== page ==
It is an isolationist argument to say that because The Queen of Australia is also Queen of Canada, Queen of the United Kingdom, Queen of New Zealand and of all Her Other Realms and Territories, we must throw out our constitutional system and graft a republic onto the body politic.
The latest argument of the republican movement is, strangely, a rejection of their 1999 politician’s republic.
Under the republican movement’s Latham Plan, they now demand Australians vote for the Latham Republic. In this, they want us to have yet another politician. This politician’s role is to replace both The Queen of Australia and the Governor-General. In doing so the politician is sure to debase those high offices, which are now above politics, dragging them down to be yet another part of the sordid political game.
Instead of being embarrassed that Elizabeth is also Queen of, say, New Zealand, we should rejoice in that.
Father Janzen’s comments on this in the sermon we have been citing in this column apply just as much to Australia as to Canada:
“Canadians can also take a great deal of pride in the fact that our head of state is one of the most recognized and famous people in the world.
There are many monarchies in the world but if you just say “the Queen” to people they immediately think of Queen Elizabeth II.
The Queen also serves as a direct common link which we have to the dozen or so other countries over which she reigns.
This is in addition to the unifying position she holds as Head of the Commonwealth of Nations with over fifty member states.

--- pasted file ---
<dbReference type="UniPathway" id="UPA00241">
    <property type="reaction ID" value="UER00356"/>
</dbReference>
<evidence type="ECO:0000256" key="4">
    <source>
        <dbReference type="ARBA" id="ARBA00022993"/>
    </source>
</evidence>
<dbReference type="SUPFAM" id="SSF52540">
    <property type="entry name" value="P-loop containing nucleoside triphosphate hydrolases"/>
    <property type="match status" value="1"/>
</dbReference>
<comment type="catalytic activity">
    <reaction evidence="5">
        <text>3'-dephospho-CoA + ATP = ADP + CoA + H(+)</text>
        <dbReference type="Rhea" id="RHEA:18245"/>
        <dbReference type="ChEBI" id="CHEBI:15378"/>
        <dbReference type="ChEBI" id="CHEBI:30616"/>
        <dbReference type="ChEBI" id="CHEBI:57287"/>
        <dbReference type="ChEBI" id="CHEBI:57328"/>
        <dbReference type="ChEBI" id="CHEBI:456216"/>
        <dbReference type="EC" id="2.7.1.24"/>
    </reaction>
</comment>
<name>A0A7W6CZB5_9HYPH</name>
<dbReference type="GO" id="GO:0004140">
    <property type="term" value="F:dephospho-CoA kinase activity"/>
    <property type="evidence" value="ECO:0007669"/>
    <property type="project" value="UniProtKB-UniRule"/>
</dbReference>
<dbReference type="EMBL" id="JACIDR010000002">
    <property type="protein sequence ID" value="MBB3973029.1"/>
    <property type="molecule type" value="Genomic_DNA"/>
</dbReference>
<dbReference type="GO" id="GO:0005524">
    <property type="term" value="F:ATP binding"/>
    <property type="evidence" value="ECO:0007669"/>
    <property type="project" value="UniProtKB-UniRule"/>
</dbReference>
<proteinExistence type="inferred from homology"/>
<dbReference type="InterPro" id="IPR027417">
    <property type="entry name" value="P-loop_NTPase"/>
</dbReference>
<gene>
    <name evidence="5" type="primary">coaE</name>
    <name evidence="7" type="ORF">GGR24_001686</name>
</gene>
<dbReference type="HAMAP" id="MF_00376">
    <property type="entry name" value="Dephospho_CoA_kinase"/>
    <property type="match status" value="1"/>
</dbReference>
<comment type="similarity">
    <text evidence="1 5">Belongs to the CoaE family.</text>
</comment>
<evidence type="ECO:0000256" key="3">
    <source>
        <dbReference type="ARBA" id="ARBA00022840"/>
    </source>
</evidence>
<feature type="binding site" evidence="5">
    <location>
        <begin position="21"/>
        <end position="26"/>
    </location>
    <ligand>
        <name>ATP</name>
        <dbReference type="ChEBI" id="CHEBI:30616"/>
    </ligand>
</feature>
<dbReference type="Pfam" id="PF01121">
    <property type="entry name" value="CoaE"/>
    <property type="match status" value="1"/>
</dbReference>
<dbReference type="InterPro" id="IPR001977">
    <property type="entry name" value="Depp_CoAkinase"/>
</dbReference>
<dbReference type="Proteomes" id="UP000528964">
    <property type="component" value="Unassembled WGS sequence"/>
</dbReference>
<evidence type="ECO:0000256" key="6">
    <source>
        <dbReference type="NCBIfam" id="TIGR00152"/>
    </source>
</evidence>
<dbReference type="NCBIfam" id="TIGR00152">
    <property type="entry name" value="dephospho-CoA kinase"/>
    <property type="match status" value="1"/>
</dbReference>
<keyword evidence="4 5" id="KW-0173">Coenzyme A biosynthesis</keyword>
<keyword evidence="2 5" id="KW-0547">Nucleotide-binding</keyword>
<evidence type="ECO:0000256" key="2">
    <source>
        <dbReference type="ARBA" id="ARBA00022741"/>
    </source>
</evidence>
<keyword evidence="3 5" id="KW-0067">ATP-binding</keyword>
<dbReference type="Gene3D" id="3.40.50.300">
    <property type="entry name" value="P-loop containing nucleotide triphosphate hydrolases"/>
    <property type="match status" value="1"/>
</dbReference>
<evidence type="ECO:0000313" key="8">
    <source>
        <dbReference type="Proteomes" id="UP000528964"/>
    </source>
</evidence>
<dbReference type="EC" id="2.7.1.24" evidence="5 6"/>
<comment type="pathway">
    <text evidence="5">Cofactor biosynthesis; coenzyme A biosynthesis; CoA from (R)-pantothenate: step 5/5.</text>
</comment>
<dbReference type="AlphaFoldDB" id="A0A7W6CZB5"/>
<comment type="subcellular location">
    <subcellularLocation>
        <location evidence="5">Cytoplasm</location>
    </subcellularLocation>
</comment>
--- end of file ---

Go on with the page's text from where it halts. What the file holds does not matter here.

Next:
The fact that the Sovereign reigns for life provides a continuity, stability and basis of experience which cannot be duplicated. There is also a certain advantage to having a head of state who has been trained for that duty from an early age. In our Queen it has produced a person of formidable experience and abilities.
Canada’s constitutional monarchy also gives this country a distinctiveness which is valuable on the North American continent. The American Republic was created through revolution and at that time they jettisoned the monarchy as representing a symbol of British domination.
Some one hundred years later, Canada became an independent nation through compromise and peaceful evolution, while retaining the monarchy as a symbol of a proud heritage and a guarantee of future independence.”
Father Janzen then refers to some specifically Canadian issues, and his conclusions on these are just as applicable to Australia:
“Many people would say this has made our history somewhat less colourful in comparison to our southern neighbours, but this has contributed to our reputation as a peaceful nation. Becoming a republic would take us one step further toward being indistinguishable from our American cousins.
Some people have suggested that becoming a republic would show the Province of Quebec that we are serious about constitutional change and national unity.
I would counter that there are many more fundamental issues facing Quebec and the rest of Canada than that of the Crown; and indeed, political leaders in Quebec have said as much over and over again. Our quest for national unity will not be achieved by destroying our national heritage nor by grafting on to the body politic a foreign notion of democratic institutions.
Consistently over the years, polls have demonstrated that Canadians wish to retain the Queen as our head of state and the constitutional monarchy as our form of government. We have successfully adapted our national institutions and historic foundations to meet the needs of a modern progressive nation. In this regard, the Crown has served us well.”
As, we must point out, has the Australian Crown.
Until the next time,